Captions: 1. The 1979 PNG Pukpuks rugby union team in
The opening lyrics of that great song by Bruce Springsteen, Glory Days, came immediately to my mind as I sat down and enjoyed a beer with long-serving Telikom employee and former PNG Pukpuks rugby union legend Badi Seyawa at the Paddys Bar.
I had a friend was a big baseball player
back in high school
He could throw that speedball by you
Make you look like a fool boy
Saw him the other night at this roadside bar
I was walking in, he was walking out
We went back inside sat down had a few drinks
but all he kept talking about was
Glory days, well they'll pass you by
Glory days, in the wink of a young girl's eye
Glory days, glory days
Seyawa, 59, from Saweda village in Balimo, Western province, leaves Telikom next month after a distinguished 42 years of service to the organisation – from an age of telegraphs to the internet, from the glorious colonial era to what is now a ramshackle
But for all that he has done for the organistion, Seyawa has not been duly recognised,
something that he is somewhat bitter about.
And apart from his career, he also excelled on the rugby union paddock in the halcyon days of the 1970’s and 80’s, as a feared centre for the much-vaunted Waliya team from the Western province, against men like Mekere Morauta, Anthony Siaguru and Arnold Amet,
Those memories of another day, including the loss of his beloved wife Renagi last August, came back as we downed our beers.
“Waliya was ‘the’ team then,” Seyawa reminisces.
“Waliya was the team to beat.
“I was captain/coach and I did some magic things for Waliya.
“We were premiers in 1973, 1974 and 1975.
“In 1977, 1978, we tried and we failed.”
Seyawa, in fact, represented Papua New Guinea at the 1979 South Pacific Games with other great names like Kainantu’s Barevo Amevo, Milne Bay’s Sab Doiwa, Western Highlands’ Philip Num, and fellow Western province ‘barramundis’ Kolesi Mili, Tagala Nago, Wagubi Pilisa and Toby Warapa.
In his photo album is a newspaper cutting of him making a flying tackle on University’s Arnold Amet, team manager of the 1979 SP Games, and who was fated to one day become Chief Justice of PNG and Governor of Madang.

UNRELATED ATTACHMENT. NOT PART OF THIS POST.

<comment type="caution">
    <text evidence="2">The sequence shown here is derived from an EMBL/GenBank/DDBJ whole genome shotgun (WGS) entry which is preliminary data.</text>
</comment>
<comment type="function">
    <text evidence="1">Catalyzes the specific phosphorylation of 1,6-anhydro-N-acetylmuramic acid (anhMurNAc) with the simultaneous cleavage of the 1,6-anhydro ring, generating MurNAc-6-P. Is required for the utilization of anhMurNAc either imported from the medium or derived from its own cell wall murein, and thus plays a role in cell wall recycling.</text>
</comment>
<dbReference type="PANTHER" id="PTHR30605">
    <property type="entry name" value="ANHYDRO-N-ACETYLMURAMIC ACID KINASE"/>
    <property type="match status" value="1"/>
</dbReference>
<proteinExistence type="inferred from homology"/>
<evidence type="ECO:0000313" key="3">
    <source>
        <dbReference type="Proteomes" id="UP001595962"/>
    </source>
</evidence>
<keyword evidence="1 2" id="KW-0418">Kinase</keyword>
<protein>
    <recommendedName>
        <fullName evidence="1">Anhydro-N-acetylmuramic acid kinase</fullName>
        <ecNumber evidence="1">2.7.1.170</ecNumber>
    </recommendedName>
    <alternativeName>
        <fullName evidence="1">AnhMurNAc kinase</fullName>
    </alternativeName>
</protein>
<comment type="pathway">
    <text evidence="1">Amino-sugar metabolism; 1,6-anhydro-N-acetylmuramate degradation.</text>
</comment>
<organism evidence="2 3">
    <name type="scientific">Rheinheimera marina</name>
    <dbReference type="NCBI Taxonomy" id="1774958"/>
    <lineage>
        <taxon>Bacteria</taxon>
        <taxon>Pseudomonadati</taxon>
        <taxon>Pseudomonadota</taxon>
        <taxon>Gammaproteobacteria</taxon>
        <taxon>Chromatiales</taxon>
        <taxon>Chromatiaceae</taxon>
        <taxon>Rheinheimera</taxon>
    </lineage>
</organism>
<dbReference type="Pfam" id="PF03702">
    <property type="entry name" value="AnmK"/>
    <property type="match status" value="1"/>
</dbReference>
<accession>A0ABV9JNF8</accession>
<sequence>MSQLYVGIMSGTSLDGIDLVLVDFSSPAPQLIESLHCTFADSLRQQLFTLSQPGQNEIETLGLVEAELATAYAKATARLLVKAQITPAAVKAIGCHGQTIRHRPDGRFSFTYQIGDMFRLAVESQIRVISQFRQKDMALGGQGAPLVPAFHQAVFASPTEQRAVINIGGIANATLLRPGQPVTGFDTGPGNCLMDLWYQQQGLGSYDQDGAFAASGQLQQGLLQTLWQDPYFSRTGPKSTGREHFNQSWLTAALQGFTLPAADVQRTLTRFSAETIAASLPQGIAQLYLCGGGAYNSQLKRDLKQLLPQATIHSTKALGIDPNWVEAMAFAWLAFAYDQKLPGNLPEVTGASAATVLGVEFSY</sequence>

“University beaten in rugby union” screamed the Post-Courier headline of that story by renowned sportswriter Graeme Boyd.
“Waliya ran out winners 16-10.
“The men who made the game for Waliya were Badi Seyawa and Kapiya Mase.”
The Balimo warrior has come a long way since he started school at the Evangelical Field Mission in 1955.
“I completed grade 4 there and then I was selected to government school at
“From Grade 5, I was selected for Grade 6 with my brother.
“Four of us were selected to go to
“Out of the four of us, I was selected to go to
“I spent three years there and graduated in 1965, with Sir Mekere Morauta being my senior at that time.
“I was selected to come to Sogeri Senior High in 1966.
“As soon as I completed Form 4 in 1966, Post & Telegraphs got me.
“I was on holidays when they sent me a letter, and I joined them on March 22, 1967.
“I grew up with a Christian family and I wouldn’t have achieved all this without a Christian upbringing.
“I must thank them (family) and thank God for bringing me up to what I am today.”
Seyawa started off very humbly in those far-off days.
“I started off as a clerical assistant,” he tells me.
“I started off at the post office in downtown
“That’s where the P & T head office was.
“My job was to bill the customers who were using our system.
“P& T was under the Australian government.
“In 1970 and ’71, I was selected to go down to
“There were two of us from P & T selected to do this training for six months in
“I was attached to the Post Master General’s billing office in
“After I came back, I was given the responsibility of looking after telephone accounts.
“I was in that job for about two years.
“After the two years, I was given another position as administrative officer, which was basically recruitment, training, and everything human resource.
“Organisational changes saw me promoted to divisional administrative officer of finance, the position which I’ve been holding for 37 years now.”
The technological changes which have taken place over the last 42 years, including the growth of
“Technologically, there have been very big changes over the years,” he says.
“Whatever has taken place from when I started up to now is hard to describe.
“My life within the Telikom organisation has been like a family, which I grew up in.
“The changes have been remarkable.
“My simple advice to our young people is to be committed, dedicated, honest and respect your superiors.
“That’s what I did and all my friends have all the respect for me.
“These four things made me what I am today.”
Badi Seyawa officially finishes from Telikom on March 14, 2009, exactly 42 years after he started with the then P & T.
The loss of Renagi, from Gagagaba village outside
“I’ve got a lot of plans for my kids,” Seyawa says.
“I’ve got seven kids and nine bubus (grandchildren).
“Coming from Balimo to